The PC vs. console debate has raged on amongst gamers on forums and chatrooms for decades. But it’s 2017, and there’s more parity between console and PC gaming than ever before. Furthermore, thanks to GameStream for the [NVIDIA Shield Android TV], you can stream your favorite PC games straight from your computer to your living room TV and play from the comfort of your couch with your Shield controller in hand.

There are over 200 titles compatible with GameStream, so you’re bound to find some of your favorite PC games to play on your Shield. Do note that your PC will be inaccessible while streaming games to the Shield, an important thing to note if you share your PC with your family or roommates.

See the NVIDIA Shield TV at Amazon

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But before we go any further, here’s what you’ll need to get things set up:

  • NVIDIA Shield Android TV box
  • PC with a GeForce GTX 650 or higher graphics card. View full system requirements here.
  • A strong Wi-Fi signal in your home

To maximize your Wi-Fi strength, you’ll want to ensure that your PC is connected to the internet via a wired ethernet connection so that your Wi-Fi can maintain a strong connection between your Shield and your PC no matter where they are in your home.

Once you’ve confirmed your PC is compatible, you’re ready to get things set up.

On your PC, download and install GeForce Experience.
Log into your NVIDIA account in GeForce Experience. If you have yet to set up an account with NVIDIA, you can create one from scratch, or use your Google or Facebook account.
Check for the latest updates to the GeForce Game Ready driver in GeForce Experience.
Download and install latest updates.
Once the updates have installed, go to the GeForce Experience Settings — the icon looks like a gear.
Select Shield from the side menu.
Ensure that GameStream is turned on.
Switch over to your NVIDIA Shield TV.
Go to GameStream from the main menu.
Log into the same NVIDIA account logged into GeForce Experience.

Now you’re PC and NVIDIA Shield are connected and you’re good to stream any of the GameStream-supported games that are installed on your PC to the Shield. GeForce Experience will automatically scan your computer for any compatible games installed. When you go to the GameStream menu on your Shield, you should also see Steam as an option, which allows you to stream any games you’ve got installed on your PC from your Steam library.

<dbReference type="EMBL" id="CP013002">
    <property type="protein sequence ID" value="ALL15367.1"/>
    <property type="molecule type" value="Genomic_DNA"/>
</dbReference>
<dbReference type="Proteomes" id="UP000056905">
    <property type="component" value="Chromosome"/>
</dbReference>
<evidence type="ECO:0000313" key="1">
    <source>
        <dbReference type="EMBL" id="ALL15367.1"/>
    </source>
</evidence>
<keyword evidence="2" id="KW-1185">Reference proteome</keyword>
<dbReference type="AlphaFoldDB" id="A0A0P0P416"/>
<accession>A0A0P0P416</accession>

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Some games may require a keyboard and mouse setup. The NVIDIA Shield TV offers support for both Bluetooth and wired USB keyboards and mice, so you should hopefully be able find something that works around the house. If not, we’d recommend getting the Logitech K400r, which includes a keyboard and trackpad for a great wireless experience in your living room.

Once you’ve got everything set up, your favorite PC games will load and play just as fast and smoothly as any Android games or apps downloaded onto your Shield TV.

Android Gaming

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  • Best Android games
  • Best free Android games
  • Best games with no in-app purchases
  • Best action games for Android
  • Best RPGs for Android
  • All the Android gaming news!

31
Jan

Google launching new security features for G Suite admins


It isn’t fun, but data security is of the utmost importance in big companies.

Google’s enterprise-focused application offering, G Suite, is getting new tools that certainly won’t be considered sexy from the end-user perspective but will have network admins and CTOs jumping for joy. The new features are all centered around security, and more importantly keeping sensitive company data locked up tight inside the company while still visible and usable to employees who need it.

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Though G Suite customers have had the ability to use a physical security key as part of a two-step systems, but now admins have the ability to force the use of something like a YubiKey for all company sign-in activity. In turn, admins will be able to manage the deployment of those security keys and see reports on their usage.

Accidents can happen, but with this system they won’t turn into disasters.